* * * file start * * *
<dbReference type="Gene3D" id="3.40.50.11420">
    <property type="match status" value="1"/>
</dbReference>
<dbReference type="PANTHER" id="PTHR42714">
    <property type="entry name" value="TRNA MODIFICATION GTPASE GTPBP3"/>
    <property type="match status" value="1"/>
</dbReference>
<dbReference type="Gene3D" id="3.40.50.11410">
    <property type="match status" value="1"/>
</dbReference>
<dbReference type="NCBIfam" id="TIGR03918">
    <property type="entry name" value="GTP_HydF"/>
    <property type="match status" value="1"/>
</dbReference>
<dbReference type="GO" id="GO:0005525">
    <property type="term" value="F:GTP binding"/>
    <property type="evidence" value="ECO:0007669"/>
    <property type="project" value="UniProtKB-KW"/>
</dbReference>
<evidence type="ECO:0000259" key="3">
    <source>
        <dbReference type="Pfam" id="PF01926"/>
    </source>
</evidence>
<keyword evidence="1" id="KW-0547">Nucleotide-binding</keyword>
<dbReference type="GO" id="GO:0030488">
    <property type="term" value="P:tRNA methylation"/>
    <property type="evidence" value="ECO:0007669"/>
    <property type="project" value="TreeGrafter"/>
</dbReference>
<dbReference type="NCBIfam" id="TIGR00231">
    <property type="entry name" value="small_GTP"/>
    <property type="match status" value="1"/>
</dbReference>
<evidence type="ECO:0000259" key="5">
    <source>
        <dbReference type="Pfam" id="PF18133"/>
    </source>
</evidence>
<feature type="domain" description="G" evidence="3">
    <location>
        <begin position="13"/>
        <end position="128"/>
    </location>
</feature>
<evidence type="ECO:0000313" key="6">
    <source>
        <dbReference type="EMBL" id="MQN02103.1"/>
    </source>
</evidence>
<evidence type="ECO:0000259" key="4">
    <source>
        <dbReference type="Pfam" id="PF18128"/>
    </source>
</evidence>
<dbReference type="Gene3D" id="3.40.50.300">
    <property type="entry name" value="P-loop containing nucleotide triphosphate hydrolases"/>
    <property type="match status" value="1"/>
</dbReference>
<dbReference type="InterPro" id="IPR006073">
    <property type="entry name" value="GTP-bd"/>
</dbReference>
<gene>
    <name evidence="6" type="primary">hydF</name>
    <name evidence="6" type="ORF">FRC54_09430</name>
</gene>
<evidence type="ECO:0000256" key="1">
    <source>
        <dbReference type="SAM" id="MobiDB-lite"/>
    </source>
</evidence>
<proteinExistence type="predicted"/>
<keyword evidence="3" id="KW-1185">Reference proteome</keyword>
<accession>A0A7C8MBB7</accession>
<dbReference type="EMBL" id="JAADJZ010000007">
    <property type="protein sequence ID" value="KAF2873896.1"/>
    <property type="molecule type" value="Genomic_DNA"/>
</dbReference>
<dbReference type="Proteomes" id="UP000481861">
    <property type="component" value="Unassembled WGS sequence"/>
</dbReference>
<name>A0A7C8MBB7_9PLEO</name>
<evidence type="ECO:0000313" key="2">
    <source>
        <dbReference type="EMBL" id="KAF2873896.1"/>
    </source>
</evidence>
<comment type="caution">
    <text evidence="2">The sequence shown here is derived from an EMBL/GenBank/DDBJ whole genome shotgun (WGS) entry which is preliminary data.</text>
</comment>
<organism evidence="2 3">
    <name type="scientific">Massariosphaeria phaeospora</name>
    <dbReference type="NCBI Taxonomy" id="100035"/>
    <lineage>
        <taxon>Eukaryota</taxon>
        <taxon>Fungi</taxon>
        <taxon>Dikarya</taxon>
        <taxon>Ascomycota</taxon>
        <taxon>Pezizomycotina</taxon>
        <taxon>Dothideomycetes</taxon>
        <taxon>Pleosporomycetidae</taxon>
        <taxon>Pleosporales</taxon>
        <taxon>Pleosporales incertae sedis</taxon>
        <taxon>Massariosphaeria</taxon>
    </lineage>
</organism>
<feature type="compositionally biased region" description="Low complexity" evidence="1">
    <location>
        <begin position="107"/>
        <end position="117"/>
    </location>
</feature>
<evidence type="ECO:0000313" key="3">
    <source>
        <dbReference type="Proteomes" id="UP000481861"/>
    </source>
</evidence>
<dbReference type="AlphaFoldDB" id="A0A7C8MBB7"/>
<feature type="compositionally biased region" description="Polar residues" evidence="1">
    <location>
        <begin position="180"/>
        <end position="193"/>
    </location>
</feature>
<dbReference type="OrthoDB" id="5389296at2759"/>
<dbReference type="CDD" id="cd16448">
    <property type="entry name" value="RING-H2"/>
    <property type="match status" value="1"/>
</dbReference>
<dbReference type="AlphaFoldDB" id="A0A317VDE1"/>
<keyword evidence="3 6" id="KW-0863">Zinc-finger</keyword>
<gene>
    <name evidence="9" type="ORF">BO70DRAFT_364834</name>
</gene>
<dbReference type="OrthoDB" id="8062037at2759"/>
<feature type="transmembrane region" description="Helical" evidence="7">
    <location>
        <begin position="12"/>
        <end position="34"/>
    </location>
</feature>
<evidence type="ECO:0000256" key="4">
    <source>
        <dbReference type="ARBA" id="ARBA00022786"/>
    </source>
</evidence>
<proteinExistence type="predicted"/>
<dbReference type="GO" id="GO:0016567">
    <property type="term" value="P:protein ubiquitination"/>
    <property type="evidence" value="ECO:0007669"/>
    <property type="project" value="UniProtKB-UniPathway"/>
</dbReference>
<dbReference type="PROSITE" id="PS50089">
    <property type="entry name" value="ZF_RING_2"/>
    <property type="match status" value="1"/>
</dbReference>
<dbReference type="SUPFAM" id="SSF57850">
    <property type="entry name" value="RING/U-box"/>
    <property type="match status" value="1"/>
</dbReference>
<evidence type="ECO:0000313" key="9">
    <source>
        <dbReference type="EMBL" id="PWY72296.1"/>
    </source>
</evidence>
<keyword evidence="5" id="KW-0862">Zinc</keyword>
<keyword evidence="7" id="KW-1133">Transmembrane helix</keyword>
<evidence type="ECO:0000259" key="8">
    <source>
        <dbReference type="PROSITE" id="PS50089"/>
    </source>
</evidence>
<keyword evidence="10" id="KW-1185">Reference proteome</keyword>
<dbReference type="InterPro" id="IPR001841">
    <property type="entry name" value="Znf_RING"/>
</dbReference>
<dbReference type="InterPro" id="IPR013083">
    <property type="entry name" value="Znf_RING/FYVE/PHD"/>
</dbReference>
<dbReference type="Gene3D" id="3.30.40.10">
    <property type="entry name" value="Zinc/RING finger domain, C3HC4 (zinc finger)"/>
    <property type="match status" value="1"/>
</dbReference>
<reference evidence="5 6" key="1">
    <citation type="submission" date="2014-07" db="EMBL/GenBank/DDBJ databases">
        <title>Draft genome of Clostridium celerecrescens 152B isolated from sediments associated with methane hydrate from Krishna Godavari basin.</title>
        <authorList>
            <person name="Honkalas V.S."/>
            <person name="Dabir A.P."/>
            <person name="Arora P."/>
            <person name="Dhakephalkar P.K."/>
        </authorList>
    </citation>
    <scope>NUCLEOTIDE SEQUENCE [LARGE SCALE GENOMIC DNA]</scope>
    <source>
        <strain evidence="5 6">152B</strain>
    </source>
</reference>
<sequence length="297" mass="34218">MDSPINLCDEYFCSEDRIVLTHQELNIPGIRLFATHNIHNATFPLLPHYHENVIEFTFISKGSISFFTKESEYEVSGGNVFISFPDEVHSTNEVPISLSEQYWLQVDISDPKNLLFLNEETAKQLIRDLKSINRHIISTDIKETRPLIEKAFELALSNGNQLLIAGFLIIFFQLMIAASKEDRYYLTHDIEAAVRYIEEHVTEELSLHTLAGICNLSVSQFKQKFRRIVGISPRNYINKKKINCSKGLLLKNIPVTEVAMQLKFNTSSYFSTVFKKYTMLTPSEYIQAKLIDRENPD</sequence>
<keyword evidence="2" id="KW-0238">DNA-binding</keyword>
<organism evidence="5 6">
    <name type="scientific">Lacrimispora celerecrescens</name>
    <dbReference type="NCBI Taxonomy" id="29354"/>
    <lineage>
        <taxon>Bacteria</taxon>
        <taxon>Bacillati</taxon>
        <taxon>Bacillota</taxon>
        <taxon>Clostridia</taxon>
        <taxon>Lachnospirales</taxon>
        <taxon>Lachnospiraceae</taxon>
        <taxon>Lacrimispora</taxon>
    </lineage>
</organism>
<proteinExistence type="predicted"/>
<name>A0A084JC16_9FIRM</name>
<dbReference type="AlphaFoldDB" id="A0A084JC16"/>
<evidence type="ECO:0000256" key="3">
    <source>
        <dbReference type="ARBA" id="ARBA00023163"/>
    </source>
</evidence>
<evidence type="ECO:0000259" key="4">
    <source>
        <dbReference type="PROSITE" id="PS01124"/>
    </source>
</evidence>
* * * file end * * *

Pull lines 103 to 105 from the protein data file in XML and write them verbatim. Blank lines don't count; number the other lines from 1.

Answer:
        <taxon>Pleosporales incertae sedis</taxon>
        <taxon>Massariosphaeria</taxon>
    </lineage>